Human beings have known for quite some time that our behavior has a significant influence on our planet. In fact, during the 20th century, humanity's impact on the natural environment and climate has become so profound that some geologists began to refer to the modern era as the "Anthropocene". In this age, human agency is the most deterministic force on the planet.
But according to a comprehensive new study by an Anglo-American team of researchers, human beings might be shaping the near-space environment as well. According to the study, radio communications, EM radiation from nuclear testing and other human actions have led to the creation of a barrier around Earth that is shielding it against high-energy space radiation.
The study, which was published in the journal Space Science Reviews under the title "Anthropogenic Space Weather", was conducted by a team of scientists from the US and Imperial College, London. Led by Dr. Tamas Gombosi, a professor at the University of Michigan and the director at the Center for Space Modelling, the team reviewed the impact anthropogenic processes have on Earth's near-space environment.
These processes include VLF and radio-frequency (RF) radio communications, which began in earnest during the 19th century and grew considerably during the 20th century. Things became more intense during the 1960s when the United States and the Soviet Union began conducting high-altitude nuclear tests, which resulted in massive electromagnetic pulses (EMP) in Earth's atmosphere.
To top it off, the creation of large-scale power grids has also had an impact on the near-space environment. As they state in their study:
"The permanent existence, and growth, of power grids and of VLF transmitters around the globe means that it is unlikely that Earth's present-day space environment is entirely "natural" – that is, that the environment today is the environment that existed at the onset of the 19th century. This can be concluded even though there continue to exist major uncertainties as to the nature of the physical processes that operate under the influence of both the natural environment and the anthropogenically-produced waves."
The existence of radiation belts (or "toroids") around Earth has been a well-known fact since the late 1950s. These belts were found to be the result of charged particles coming from the Sun (i.e. "solar wind") that were captured by and held around Earth by it's magnetic field. They were named Van Allen Radiation Belts after their discover, the American space scientist James Van Allen.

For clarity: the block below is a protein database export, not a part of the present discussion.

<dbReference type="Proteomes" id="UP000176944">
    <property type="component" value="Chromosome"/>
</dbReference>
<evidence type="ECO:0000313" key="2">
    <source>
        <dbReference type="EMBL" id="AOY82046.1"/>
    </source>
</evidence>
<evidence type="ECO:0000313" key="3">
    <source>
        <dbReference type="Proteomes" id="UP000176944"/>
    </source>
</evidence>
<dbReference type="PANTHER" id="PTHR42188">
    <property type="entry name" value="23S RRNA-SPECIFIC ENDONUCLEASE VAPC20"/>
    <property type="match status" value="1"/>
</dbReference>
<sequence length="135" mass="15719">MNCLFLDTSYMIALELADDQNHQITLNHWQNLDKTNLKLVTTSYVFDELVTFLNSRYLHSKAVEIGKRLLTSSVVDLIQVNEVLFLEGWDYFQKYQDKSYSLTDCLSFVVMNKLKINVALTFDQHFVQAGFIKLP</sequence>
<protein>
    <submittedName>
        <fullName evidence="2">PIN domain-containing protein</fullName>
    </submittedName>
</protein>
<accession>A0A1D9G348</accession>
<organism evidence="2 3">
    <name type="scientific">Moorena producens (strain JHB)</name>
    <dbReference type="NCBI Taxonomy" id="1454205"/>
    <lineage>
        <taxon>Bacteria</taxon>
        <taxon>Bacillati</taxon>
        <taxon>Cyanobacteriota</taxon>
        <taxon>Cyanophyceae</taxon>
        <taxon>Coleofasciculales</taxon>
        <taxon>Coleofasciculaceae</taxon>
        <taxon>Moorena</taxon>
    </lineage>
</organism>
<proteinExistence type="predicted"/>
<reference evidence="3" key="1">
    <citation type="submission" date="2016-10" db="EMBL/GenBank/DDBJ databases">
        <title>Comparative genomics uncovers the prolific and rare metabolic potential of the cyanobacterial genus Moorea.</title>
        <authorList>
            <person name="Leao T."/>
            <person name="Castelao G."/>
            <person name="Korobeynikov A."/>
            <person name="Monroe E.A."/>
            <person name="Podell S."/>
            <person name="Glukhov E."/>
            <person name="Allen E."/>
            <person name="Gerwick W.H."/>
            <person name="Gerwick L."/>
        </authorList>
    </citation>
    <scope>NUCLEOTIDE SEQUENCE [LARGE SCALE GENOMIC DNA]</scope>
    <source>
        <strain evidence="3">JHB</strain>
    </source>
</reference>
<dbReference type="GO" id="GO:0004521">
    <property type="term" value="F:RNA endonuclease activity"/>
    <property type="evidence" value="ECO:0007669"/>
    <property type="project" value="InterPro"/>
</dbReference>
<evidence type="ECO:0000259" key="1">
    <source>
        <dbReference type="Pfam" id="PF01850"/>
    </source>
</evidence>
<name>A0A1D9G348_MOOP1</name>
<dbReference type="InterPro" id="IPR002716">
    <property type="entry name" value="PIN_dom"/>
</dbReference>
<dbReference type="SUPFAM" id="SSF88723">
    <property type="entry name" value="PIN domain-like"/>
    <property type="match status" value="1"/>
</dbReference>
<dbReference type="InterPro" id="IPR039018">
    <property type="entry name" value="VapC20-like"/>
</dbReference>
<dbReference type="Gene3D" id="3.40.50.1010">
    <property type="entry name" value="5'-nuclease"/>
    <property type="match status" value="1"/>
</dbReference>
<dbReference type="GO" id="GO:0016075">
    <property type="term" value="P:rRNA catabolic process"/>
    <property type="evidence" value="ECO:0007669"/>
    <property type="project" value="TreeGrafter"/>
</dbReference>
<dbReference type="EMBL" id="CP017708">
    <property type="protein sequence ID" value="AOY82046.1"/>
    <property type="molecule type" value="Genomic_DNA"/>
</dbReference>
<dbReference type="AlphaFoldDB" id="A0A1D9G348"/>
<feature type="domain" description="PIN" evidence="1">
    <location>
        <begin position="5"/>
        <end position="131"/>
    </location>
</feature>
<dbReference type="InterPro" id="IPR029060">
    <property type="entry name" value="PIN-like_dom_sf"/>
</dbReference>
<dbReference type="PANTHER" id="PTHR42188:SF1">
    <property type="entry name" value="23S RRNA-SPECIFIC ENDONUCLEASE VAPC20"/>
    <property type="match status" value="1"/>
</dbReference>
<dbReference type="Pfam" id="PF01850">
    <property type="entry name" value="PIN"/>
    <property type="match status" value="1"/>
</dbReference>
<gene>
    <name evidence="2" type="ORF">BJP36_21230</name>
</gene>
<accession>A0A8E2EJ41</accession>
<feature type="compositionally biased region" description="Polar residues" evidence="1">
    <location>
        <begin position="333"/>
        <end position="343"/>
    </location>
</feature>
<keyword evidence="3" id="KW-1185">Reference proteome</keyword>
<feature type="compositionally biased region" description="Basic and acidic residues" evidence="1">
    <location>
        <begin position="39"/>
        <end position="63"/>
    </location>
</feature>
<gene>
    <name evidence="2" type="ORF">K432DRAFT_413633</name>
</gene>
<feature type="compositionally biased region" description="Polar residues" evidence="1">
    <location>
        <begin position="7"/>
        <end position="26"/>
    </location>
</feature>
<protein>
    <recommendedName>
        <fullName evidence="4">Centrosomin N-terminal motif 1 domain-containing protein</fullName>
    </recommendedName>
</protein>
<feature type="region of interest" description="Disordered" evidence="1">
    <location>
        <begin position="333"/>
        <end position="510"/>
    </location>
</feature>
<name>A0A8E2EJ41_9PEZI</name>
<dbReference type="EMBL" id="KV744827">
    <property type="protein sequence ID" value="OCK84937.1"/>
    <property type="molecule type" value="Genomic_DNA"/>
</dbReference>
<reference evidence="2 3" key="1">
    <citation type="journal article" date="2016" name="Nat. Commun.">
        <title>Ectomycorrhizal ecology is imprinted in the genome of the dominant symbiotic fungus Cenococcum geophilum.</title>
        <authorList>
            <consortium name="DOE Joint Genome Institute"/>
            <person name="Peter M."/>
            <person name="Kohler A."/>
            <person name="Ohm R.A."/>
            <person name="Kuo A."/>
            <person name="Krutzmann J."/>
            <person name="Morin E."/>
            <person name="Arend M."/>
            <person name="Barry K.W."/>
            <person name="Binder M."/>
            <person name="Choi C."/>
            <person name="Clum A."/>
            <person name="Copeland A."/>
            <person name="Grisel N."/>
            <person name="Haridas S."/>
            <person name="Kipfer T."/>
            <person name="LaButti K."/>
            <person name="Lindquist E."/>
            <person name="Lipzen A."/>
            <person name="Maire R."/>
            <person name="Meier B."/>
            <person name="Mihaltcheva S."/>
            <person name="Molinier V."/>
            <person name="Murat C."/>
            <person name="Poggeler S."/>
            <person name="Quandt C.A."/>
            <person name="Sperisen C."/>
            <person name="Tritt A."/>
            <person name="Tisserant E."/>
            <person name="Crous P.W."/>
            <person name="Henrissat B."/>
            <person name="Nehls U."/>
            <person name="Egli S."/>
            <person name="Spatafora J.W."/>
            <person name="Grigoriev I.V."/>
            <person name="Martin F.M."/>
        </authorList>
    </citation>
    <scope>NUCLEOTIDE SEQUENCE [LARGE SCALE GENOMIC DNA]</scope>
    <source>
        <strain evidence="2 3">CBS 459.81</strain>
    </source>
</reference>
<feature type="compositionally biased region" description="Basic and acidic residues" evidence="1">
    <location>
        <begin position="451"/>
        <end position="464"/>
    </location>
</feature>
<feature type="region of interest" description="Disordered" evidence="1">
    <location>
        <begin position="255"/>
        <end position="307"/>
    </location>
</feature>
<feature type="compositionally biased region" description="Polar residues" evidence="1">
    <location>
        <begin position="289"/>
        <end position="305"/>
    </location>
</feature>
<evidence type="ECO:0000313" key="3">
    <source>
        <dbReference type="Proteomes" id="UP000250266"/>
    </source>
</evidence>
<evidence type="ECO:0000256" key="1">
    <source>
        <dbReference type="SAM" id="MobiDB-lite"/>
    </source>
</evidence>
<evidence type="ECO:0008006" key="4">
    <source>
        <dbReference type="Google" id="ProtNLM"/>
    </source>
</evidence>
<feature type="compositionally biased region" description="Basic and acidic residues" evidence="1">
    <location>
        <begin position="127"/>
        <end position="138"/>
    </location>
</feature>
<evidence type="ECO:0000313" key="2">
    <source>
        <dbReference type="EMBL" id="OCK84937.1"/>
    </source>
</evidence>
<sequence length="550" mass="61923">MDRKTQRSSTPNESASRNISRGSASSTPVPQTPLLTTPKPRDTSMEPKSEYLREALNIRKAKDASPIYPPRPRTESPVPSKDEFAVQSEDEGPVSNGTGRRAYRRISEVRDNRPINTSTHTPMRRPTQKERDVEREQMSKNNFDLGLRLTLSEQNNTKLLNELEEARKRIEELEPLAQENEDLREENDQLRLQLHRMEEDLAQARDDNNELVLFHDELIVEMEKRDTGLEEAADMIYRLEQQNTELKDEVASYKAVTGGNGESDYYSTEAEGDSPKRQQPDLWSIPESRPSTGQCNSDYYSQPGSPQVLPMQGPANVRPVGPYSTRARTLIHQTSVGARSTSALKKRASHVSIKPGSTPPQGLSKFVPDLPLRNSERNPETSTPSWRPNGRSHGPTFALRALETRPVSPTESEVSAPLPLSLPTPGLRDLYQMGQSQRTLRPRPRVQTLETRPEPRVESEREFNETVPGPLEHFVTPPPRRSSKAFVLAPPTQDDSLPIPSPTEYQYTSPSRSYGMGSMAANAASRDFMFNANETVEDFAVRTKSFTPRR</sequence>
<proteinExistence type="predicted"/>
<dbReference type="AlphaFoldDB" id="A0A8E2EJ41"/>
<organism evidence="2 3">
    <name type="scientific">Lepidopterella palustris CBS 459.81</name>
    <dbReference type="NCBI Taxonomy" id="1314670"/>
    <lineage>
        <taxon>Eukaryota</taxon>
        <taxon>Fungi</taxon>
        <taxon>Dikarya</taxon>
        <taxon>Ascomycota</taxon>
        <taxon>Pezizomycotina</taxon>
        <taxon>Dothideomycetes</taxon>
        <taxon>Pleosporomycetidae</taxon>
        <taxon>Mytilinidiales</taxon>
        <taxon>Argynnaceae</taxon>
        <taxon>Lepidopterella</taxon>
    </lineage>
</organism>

The twin Radiation Belt Storm Probes, later renamed the Van Allen Probes. Credit: NASA/JHUAPL
The extent of these belts, their energy distribution and particle makeup has been the subject of multiple space missions since then. Similarly, studies began to be mounted around the same time to discover how human-generated charged particles, which would interact with Earth's magnetic fields once they reached near-space, could contribute to artificial radiation belts.
However, it has been with the deployment of orbital missions like the Van Allen Probes (formerly the Radiation Belt Storm Probes) that scientists have been truly able to study these belts. In addition to the aforementioned Van Allen Belts, they have also taken note of the VLF bubble that radio transmissions have surrounded Earth with. As Phil Erickson, the assistant director at the MIT Haystack Observatory, said in a NASA press release:
"A number of experiments and observations have figured out that, under the right conditions, radio communications signals in the VLF frequency range can in fact affect the properties of the high-energy radiation environment around the Earth."
One thing that the probes have noticed was the interesting way that the outward extent of the VLF bubble corresponds almost exactly to the inner and outer Van Allen radiation belts. What's more, comparisons between the modern extent of the radiations belts from the Van Allen Probe data shows that the inner boundary is much farther away than it appeared to be during the 1960s (when VLF transmissions were lower).
Two giant belts of radiation surround Earth. The inner belt is dominated by protons and the outer one by electrons. Credit: NASA
What this could mean is that the VLF bubble we humans have been creating for over a century and half has been removing excess radiation from the near-Earth environment. This could be good news for us, since the effects of charged particles on electronics and human health is well-documented. And during periods of intense space weather - aka. solar flares - the effects can be downright devastating.
Given the opportunity for further study, we may find ways to predictably and reliably use VLF transmissions to make the near-Earth environment more human and electronics-friendly. And with companies like SpaceX planning on bringing internet access to the world through broadband internet-providing satellites, and even larger plans for the commercialization of Near-Earth Orbit, anything that can mitigate the risk posed by radiation is welcome.
And be sure to check this video that illustrates the Van Allen Probes findings, courtesy of NASA: